Need Advisory for 4yrs-old children

iVillage Member
Registered: 08-10-2004
Need Advisory for 4yrs-old children
6
Fri, 07-18-2008 - 4:40am

My Son 4

iVillage Member
Registered: 03-19-2003
Sat, 07-19-2008 - 1:05pm

Hi and welcome to the board. Your son sounds a lot like many of the 4 yo in Lindsay's preschool class at the beginning of the school year. I think with a little bit of help and guidance from you he will learn the things you want him to.

I have a few suggestions that hopefully will help. I'm not sure what you have tried already so if you have done some of this, I apologize.

How much educational tv does he watch? Shows like Sesame Street, Super Why are entertaining as well as teach. Even Dora, Diego, Little Einsteins would help because the kids on those shows talk clearly. It would be a very big help to him to hear people(other kids) talking in proper sentences. In my Chinese class the teacher recommended that we all watch this children's show that was broadcast in Mandarin so we could get the rhythm of the way it is spoken.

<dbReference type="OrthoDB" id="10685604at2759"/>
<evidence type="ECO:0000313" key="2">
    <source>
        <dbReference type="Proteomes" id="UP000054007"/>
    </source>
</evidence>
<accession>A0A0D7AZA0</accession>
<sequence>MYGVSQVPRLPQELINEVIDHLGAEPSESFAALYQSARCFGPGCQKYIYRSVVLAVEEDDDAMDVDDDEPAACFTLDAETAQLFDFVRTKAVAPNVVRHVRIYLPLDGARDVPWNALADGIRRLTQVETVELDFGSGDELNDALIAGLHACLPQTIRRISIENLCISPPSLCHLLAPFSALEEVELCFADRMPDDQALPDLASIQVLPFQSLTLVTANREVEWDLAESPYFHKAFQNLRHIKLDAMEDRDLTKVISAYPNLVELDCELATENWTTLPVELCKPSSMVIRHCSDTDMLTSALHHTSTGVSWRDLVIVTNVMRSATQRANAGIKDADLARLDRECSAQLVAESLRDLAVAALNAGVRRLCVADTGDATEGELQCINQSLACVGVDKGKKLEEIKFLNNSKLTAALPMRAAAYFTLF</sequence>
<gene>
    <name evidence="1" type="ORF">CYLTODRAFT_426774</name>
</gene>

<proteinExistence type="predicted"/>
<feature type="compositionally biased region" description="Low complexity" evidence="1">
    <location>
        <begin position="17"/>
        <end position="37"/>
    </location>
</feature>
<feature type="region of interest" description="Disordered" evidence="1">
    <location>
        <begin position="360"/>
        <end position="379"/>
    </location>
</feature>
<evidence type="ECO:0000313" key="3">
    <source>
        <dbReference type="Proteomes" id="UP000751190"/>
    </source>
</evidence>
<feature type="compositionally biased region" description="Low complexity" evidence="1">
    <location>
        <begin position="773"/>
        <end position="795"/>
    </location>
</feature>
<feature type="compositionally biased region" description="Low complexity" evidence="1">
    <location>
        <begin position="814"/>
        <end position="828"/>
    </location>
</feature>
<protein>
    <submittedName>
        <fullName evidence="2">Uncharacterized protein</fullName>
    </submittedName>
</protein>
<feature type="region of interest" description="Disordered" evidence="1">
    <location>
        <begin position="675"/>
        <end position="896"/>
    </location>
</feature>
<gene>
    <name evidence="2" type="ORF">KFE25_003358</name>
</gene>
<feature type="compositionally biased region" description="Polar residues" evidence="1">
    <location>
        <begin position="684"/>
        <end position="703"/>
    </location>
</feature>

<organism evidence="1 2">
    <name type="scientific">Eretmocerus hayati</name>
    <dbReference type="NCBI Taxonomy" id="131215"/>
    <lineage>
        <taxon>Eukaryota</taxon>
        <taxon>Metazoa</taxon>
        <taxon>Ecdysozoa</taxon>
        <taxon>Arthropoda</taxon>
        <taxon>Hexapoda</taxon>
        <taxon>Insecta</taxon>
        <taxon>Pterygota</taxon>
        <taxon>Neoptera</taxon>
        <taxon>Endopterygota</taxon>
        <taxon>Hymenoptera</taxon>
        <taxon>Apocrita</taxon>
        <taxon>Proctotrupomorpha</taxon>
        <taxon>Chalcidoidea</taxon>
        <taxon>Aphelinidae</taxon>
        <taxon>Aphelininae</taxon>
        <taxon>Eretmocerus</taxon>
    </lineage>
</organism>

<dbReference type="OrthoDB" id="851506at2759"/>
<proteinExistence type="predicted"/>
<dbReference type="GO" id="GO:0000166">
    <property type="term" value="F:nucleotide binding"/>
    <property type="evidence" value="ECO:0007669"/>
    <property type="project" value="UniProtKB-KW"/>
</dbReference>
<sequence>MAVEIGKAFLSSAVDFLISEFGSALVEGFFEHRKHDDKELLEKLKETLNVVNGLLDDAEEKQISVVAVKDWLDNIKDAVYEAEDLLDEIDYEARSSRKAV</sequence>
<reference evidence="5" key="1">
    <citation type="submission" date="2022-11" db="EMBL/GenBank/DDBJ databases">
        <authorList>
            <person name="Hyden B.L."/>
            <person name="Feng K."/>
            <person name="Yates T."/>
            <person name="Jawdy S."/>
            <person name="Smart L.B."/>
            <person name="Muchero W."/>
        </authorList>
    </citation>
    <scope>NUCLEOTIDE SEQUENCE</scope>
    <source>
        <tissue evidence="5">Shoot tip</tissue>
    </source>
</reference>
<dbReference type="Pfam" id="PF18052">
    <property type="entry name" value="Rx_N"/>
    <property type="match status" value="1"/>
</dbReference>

They have preschool workbooks that are fun and you sit with him and work on a couple of pages a day.

Reader Rabbit Preschool (Reader Rabbit Giant Workbooks) by Learning Company Books was one Lindsay has enjoyed. It comes with a cd to be used on the computer that she found fun.

Kumon has a series of books that are geared towards teaching motor skills, letter and number recognition that are also fun.

The Hooked on Phonics company has workbooks as well as their reading system. If you are interested in the reading system, check to see if your local library has them because it can be expensive.

I don't want to forget that one of the best places for kids to have fun learning letters, numbers and other educational stuff is PBSKids.org

One of my fellow cl who is an ESL (English as a Second Language) teacher who would be happy to help you find additional resources to help you and him. If you are interested just let me know and I'll get her email address for you.

I hope what I've typed helps you and did not confuse you. If you want or need me to explain things a different way, I will be happy to do that. I am even happy to look for other resources and ways to help you.

I hope you stick around and join us on the board. We would love to hear how he is doing.

dawn200608.jpg picture by cariadlawn


iVillage Member
Registered: 08-10-2004
Mon, 07-21-2008 - 3:03am

Thank you for your Advice, I was very happy that someone like you reply my problems, I will

iVillage Member
Registered: 03-19-2003
Mon, 07-21-2008 - 9:52pm

Your welcome. There are a lot of people here at iVillage who have wonderful advice and experiences to share. That is what makes this place so nice.